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Reflecting on teaching of the ‘appliance of science'

Issue: September 2016 144

Extract: Rachel Linfield reflects on memories of teaching of the ‘appliance of science’ over the past 30 years and what we remember.

Teaching science down on the farm

Issue: September 2016 144

Extract: Debbie Hicks explores the key role of the farm in teaching science as well as wider educational benefits and suggests activities to engage and excite.

Appliance of Science pull-out - Bubble Bonanza and a UK map of industrial museums

Issue: September 2016 144

Extract: Elsewhere in this issue of Primary Science (pages 22–23) Bert Nagel shows what you can do with bubbles. This special Appliance of Science pull-out looks at how bubble-based activities can be linked with areas of ‘working scientifically’ across the key stages. CIEC (the Centre for Industry Education Collaboration) has put together an activity that outlines exactly what you need to make the bubbles,

Bubbles made simple

Issue: September 2016 144

Extract: Bert Nagel explores how, using just drinking straws and staples, you can make wands that produce beautiful soap bubbles.

Pencil-free homework: worth considering?

Issue: September 2016 144

Extract: Colin Forster considers some alternative ways of setting homework.

Developing ‘argumentation’ with the 4–11 age range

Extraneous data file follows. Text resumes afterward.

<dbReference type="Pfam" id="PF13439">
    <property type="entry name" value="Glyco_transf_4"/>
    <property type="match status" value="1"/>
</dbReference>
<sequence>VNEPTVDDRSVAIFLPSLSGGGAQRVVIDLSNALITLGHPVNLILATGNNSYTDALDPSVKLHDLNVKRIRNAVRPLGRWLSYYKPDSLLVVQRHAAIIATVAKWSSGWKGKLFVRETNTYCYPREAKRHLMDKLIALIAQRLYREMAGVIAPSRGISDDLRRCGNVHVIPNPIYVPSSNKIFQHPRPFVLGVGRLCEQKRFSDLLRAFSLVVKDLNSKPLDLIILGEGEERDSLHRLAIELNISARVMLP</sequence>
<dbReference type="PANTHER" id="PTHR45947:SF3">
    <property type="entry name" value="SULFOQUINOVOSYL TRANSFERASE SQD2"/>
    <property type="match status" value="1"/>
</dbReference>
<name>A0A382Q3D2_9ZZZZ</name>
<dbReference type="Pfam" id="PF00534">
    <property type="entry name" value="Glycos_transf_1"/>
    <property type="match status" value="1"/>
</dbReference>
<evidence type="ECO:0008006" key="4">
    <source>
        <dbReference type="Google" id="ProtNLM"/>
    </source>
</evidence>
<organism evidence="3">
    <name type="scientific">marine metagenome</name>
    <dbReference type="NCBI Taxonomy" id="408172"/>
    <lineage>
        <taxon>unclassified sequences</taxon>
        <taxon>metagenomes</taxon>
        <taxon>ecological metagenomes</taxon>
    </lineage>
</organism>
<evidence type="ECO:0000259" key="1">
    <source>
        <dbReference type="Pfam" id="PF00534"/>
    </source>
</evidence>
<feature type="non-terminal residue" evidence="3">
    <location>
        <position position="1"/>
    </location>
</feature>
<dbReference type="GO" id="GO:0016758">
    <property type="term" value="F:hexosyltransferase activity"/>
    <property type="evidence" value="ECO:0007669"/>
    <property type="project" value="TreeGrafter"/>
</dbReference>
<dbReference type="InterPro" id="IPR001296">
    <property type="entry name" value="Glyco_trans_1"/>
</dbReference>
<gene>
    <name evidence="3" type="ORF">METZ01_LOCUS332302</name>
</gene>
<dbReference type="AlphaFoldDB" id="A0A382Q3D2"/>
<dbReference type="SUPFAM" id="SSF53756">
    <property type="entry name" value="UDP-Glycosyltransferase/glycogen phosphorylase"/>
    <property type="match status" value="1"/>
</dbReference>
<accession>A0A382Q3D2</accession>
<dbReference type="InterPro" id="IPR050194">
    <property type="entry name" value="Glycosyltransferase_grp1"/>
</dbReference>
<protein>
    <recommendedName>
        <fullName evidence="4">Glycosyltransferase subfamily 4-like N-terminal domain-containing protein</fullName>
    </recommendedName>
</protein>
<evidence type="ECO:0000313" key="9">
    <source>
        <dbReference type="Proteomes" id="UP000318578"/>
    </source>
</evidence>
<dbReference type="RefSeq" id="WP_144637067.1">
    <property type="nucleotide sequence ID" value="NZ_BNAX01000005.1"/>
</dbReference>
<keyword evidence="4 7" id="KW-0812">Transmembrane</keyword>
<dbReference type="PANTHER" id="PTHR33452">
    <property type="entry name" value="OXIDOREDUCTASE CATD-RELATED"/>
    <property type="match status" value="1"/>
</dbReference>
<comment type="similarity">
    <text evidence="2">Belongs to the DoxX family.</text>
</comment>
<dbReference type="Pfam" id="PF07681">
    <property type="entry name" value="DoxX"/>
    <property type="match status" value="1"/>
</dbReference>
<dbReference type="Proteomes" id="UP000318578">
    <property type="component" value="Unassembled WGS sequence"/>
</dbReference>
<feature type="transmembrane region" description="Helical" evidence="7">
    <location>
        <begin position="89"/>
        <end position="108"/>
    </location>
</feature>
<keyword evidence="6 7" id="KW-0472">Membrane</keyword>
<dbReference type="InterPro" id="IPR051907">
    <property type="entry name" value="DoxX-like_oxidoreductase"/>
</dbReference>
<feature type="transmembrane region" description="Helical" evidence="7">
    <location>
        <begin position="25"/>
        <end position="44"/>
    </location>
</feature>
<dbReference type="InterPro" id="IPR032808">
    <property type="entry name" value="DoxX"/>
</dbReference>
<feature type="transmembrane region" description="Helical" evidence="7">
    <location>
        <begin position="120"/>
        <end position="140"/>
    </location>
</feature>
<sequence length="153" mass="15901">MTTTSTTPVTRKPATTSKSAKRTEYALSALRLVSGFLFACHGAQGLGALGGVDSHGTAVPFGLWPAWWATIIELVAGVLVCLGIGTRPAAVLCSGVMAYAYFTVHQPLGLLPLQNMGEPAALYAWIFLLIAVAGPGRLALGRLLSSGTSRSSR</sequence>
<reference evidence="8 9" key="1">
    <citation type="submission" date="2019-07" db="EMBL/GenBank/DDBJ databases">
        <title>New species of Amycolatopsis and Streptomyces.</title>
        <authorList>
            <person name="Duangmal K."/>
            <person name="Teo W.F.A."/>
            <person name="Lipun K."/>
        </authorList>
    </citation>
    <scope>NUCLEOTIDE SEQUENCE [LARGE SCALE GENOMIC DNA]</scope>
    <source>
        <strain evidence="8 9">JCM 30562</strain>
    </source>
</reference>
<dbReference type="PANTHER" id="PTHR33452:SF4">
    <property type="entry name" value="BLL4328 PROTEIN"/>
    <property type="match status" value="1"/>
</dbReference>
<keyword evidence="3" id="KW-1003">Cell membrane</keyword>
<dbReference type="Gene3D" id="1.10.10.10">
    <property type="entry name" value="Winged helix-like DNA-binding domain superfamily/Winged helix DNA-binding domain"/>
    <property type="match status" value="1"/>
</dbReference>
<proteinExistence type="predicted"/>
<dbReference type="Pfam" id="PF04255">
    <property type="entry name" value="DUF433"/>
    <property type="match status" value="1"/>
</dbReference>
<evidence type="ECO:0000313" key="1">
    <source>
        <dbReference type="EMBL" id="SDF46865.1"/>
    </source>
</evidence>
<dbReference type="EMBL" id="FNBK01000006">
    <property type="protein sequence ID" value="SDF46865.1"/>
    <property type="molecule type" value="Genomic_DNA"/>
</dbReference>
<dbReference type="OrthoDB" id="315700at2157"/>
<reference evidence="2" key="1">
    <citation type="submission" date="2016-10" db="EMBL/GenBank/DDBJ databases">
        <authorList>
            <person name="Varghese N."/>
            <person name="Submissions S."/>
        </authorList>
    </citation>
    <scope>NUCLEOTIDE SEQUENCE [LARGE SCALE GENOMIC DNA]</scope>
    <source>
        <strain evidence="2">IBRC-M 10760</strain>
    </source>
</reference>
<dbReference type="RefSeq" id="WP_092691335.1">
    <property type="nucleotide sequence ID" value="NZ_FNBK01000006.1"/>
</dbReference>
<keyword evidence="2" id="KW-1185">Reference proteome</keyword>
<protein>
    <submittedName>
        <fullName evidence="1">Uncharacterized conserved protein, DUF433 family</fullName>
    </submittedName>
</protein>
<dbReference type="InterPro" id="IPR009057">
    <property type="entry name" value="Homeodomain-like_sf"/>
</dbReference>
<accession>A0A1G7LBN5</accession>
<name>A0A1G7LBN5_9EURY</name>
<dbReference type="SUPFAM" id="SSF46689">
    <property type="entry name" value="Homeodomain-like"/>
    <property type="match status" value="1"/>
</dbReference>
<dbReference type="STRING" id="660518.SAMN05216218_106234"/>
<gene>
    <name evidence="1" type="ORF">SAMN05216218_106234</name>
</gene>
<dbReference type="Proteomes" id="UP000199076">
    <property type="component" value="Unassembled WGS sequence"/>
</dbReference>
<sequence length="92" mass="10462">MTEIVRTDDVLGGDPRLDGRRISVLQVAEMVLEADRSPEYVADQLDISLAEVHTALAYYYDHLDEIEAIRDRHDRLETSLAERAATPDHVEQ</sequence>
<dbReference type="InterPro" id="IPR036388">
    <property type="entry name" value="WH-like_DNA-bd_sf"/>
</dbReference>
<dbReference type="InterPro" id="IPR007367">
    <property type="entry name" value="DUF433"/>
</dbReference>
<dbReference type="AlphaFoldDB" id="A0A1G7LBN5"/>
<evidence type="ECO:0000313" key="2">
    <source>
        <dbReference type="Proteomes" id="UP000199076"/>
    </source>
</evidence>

Issue: September 2016 144

Extract: Terry Russell and Linda McGuigan of the University of Liverpool draw on their classroom research to offer their thoughts on argumen-tation, an aspect of ‘working scientifically’.

Eyes closed for learning

Issue: September 2016 144

Extract: Mick Statham explains how the simple, effective method of ‘eyes closed’ learning enhances how children’s scientific ideas form, change and strengthen.

Reviews

Issue: September 2016 144

Contents

Issue: May 2016 143

Focus on...

Issue: May 2016 143

Extract: One of the key questions in every science subject leader’s mind is ‘How do I engage the wider community in science at my school?’ There are many interpretations of this ‘wider community’. It could involve linking with parks and doing community gardening, supporting other schools by sharing ideas and expertise or leading cluster groups, or sharing science with parents by bringing them into school during lessons or running parent-and-child science clubs. All involve sharing the school’s beliefs about the principles of science.

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